Wow an ex post facto edit! At least you didn't waste my time with pages of conversation before exhibiting how dishonest you are. For that, I am thankful.

The Interlocutor's picture
Actually I edited because you

Actually I edited because you were too lazy to read my second/third point which explains the issue you tripped up on (so it is edited for lazy people, not because I needed to do it for people who would read the entire article).

The second point is:

//
SECONDLY...

If by saying, "You can't prove a negative" one actually mean to say, "One can not prove a negative with absolute certainty.” Then this could be said to be equally true of proving a positive. For on the one hand (the negative) although our beliefs can be argued as not being certain due to limited knowledge; on the other hand (the positive) it could be argued our beliefs can not be certain due to possible cognitive/sensory malfunction.
//

//
THIRDLY...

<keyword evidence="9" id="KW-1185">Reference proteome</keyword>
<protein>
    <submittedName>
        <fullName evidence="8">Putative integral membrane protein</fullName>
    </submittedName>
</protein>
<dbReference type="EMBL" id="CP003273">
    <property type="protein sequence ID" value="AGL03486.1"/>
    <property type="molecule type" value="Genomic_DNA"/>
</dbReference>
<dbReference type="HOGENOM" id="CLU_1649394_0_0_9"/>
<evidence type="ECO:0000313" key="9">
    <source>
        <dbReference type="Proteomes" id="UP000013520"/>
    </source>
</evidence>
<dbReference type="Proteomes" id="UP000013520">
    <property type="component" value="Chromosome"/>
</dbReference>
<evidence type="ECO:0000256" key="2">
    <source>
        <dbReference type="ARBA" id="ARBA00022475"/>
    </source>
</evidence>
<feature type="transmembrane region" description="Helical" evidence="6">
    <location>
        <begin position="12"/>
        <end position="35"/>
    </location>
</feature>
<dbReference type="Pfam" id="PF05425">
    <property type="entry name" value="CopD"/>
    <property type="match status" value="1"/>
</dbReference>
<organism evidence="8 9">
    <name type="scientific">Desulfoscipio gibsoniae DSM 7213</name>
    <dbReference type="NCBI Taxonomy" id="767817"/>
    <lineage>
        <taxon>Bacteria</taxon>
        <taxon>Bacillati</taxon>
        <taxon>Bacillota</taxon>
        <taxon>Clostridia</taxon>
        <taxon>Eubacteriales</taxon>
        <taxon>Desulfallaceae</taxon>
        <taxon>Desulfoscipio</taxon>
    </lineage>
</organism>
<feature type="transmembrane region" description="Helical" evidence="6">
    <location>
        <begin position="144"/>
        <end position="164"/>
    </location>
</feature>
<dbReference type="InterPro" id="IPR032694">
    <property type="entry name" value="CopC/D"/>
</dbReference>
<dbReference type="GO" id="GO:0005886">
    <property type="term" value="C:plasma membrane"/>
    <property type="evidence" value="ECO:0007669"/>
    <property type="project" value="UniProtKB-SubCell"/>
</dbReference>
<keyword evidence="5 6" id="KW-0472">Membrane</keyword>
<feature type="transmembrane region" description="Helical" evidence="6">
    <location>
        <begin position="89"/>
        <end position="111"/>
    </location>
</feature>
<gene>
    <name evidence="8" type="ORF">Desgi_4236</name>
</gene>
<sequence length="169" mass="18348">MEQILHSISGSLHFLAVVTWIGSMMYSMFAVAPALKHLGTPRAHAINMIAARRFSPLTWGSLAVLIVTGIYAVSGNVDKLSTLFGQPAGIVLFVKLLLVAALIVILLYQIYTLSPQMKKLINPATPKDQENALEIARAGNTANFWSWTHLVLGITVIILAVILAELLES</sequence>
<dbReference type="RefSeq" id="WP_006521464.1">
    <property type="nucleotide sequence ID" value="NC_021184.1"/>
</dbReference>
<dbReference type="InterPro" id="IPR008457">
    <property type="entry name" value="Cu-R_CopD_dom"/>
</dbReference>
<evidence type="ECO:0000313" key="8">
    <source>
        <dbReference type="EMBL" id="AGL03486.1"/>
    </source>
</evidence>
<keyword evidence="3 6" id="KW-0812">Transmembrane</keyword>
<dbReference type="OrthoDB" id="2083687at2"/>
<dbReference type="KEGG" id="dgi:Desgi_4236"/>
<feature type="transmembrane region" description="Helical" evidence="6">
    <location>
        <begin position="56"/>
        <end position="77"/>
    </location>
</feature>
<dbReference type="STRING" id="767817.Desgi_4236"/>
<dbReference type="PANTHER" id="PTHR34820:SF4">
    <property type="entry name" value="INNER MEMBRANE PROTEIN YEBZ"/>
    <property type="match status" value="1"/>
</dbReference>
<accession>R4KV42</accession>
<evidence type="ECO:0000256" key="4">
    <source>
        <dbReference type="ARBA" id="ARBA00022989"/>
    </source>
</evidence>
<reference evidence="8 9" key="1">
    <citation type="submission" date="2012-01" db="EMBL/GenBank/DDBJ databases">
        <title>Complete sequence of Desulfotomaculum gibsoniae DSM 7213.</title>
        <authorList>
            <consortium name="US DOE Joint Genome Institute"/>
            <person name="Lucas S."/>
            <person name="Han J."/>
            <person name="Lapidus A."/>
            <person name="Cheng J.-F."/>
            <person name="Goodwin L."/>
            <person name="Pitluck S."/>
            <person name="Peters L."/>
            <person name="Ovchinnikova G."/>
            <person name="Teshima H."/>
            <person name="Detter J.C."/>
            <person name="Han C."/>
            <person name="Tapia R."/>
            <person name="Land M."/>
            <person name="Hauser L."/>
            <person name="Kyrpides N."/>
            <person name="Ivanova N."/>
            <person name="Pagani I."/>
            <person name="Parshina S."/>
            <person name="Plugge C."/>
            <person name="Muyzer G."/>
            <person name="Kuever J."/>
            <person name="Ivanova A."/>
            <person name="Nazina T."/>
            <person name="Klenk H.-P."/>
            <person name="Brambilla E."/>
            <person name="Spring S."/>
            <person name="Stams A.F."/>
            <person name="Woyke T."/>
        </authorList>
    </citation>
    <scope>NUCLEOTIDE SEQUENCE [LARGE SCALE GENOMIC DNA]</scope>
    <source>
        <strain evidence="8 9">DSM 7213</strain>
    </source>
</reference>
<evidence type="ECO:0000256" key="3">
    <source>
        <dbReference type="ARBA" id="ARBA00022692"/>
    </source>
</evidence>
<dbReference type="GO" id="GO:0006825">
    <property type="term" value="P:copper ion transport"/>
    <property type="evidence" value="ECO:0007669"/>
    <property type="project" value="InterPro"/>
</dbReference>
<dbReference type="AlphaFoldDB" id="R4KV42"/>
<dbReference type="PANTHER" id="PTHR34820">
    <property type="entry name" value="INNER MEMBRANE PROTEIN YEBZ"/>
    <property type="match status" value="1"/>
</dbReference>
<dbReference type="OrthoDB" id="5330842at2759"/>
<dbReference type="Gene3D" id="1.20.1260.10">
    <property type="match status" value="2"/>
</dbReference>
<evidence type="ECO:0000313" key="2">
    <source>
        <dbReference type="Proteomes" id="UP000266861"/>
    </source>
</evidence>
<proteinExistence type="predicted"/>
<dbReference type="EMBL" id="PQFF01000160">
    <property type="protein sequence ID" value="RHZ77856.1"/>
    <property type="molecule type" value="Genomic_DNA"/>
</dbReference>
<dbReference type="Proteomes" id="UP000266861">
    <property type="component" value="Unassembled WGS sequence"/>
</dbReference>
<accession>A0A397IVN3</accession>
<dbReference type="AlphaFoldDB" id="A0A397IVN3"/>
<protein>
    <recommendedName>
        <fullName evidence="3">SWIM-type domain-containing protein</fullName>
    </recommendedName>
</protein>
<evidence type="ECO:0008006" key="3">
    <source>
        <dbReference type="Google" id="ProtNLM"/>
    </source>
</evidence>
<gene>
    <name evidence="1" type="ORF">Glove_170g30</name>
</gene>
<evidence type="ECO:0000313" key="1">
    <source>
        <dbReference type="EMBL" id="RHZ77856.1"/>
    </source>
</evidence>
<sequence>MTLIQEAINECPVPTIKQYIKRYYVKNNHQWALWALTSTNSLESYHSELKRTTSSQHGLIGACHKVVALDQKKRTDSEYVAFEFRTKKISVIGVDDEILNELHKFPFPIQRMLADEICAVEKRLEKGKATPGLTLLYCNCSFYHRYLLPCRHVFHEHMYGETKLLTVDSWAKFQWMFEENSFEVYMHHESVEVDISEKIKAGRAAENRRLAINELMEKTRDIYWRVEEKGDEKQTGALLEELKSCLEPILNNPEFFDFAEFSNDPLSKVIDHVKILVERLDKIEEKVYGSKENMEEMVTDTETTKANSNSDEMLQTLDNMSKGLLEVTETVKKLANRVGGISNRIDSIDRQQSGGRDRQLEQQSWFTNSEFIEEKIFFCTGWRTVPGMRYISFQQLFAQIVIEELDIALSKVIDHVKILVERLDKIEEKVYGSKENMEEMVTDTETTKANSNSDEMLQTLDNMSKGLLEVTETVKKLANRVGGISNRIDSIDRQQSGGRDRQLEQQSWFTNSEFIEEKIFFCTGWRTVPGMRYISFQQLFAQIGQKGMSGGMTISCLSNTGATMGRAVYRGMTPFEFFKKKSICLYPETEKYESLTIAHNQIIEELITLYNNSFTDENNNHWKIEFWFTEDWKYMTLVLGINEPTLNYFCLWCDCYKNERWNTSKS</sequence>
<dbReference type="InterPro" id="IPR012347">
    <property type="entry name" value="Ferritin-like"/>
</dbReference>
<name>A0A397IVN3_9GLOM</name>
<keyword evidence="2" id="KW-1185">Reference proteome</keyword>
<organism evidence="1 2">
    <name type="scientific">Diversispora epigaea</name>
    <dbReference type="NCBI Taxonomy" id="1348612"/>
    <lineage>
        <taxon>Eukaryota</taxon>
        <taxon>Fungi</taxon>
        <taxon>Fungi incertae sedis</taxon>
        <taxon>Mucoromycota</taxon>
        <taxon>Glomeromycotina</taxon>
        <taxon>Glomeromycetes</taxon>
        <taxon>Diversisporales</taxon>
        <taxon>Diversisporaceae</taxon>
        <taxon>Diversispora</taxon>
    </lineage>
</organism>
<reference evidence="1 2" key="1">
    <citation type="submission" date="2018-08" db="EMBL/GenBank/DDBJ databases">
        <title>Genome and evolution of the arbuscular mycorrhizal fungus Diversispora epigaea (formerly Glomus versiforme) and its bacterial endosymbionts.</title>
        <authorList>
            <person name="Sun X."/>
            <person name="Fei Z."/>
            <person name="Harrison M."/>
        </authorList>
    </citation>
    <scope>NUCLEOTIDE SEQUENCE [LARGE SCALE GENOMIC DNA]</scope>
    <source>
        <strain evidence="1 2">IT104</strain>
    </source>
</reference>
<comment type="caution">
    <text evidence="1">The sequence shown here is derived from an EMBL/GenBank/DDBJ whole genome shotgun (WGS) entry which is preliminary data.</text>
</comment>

If there are two competing and opposite propositions and you claim one of them is more likely true than its opposite, then you are making a positive knowledge claim and you have a burden of proof.

You do not need to prove a negative with certainty, you just need to show it is more likely true than false.

There are three ways to support a proposition over its opposite as being more likely true; please click on the link below for more information:
https://www.facebook.com/notes/atheist-answers/how-a-proposition-is-weig...
//

Nyarlathotep's picture
Still waiting for you to

The Interlocutor - SECONDLY ...If by saying, "You can't prove a negative" one actually mean to say, ...

THIRDLY...If there are two competing and opposite propositions and you claim one of them is more likely true than its opposite...

Those if statements in 2 and 3 don't apply to me.
----------------------------------------------------------------------------------
You said you could prove the things on that list. I'm guessing you can't. If you can; I'd like to see it.

The Interlocutor's picture
Thirdly states: "You do not

Thirdly states: "You do not need to prove a negative with certainty, you just need to show it is more likely true than false."